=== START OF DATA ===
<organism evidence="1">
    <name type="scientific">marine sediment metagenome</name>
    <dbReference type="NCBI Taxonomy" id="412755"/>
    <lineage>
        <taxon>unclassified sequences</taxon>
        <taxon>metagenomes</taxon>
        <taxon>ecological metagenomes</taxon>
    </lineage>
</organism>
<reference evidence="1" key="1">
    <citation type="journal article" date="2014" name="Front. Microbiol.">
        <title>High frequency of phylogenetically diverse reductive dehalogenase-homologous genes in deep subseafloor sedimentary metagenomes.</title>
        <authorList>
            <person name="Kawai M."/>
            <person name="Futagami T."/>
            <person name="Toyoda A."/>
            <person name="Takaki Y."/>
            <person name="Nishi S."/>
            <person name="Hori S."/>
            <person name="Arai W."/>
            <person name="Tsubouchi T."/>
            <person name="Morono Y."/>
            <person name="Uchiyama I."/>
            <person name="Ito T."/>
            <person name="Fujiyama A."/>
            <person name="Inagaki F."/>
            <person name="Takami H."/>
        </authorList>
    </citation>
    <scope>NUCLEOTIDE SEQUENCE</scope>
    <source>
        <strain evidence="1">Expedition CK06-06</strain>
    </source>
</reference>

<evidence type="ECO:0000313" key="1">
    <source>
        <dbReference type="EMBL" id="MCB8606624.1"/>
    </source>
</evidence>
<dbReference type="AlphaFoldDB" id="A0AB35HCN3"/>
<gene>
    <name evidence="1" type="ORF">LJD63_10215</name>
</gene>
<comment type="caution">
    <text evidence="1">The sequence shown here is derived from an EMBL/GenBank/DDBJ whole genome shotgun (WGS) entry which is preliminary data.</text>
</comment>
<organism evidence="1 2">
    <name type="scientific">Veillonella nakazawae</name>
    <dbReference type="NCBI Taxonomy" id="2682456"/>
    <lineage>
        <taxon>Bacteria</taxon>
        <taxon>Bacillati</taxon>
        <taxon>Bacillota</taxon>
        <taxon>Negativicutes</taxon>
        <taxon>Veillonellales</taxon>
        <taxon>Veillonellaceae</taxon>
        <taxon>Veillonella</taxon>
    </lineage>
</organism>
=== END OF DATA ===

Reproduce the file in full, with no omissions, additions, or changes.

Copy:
<organism evidence="1">
    <name type="scientific">marine sediment metagenome</name>
    <dbReference type="NCBI Taxonomy" id="412755"/>
    <lineage>
        <taxon>unclassified sequences</taxon>
        <taxon>metagenomes</taxon>
        <taxon>ecological metagenomes</taxon>
    </lineage>
</organism>
<reference evidence="1" key="1">
    <citation type="journal article" date="2014" name="Front. Microbiol.">
        <title>High frequency of phylogenetically diverse reductive dehalogenase-homologous genes in deep subseafloor sedimentary metagenomes.</title>
        <authorList>
            <person name="Kawai M."/>
            <person name="Futagami T."/>
            <person name="Toyoda A."/>
            <person name="Takaki Y."/>
            <person name="Nishi S."/>
            <person name="Hori S."/>
            <person name="Arai W."/>
            <person name="Tsubouchi T."/>
            <person name="Morono Y."/>
            <person name="Uchiyama I."/>
            <person name="Ito T."/>
            <person name="Fujiyama A."/>
            <person name="Inagaki F."/>
            <person name="Takami H."/>
        </authorList>
    </citation>
    <scope>NUCLEOTIDE SEQUENCE</scope>
    <source>
        <strain evidence="1">Expedition CK06-06</strain>
    </source>
</reference>

<evidence type="ECO:0000313" key="1">
    <source>
        <dbReference type="EMBL" id="MCB8606624.1"/>
    </source>
</evidence>
<dbReference type="AlphaFoldDB" id="A0AB35HCN3"/>
<gene>
    <name evidence="1" type="ORF">LJD63_10215</name>
</gene>
<comment type="caution">
    <text evidence="1">The sequence shown here is derived from an EMBL/GenBank/DDBJ whole genome shotgun (WGS) entry which is preliminary data.</text>
</comment>
<organism evidence="1 2">
    <name type="scientific">Veillonella nakazawae</name>
    <dbReference type="NCBI Taxonomy" id="2682456"/>
    <lineage>
        <taxon>Bacteria</taxon>
        <taxon>Bacillati</taxon>
        <taxon>Bacillota</taxon>
        <taxon>Negativicutes</taxon>
        <taxon>Veillonellales</taxon>
        <taxon>Veillonellaceae</taxon>
        <taxon>Veillonella</taxon>
    </lineage>
</organism>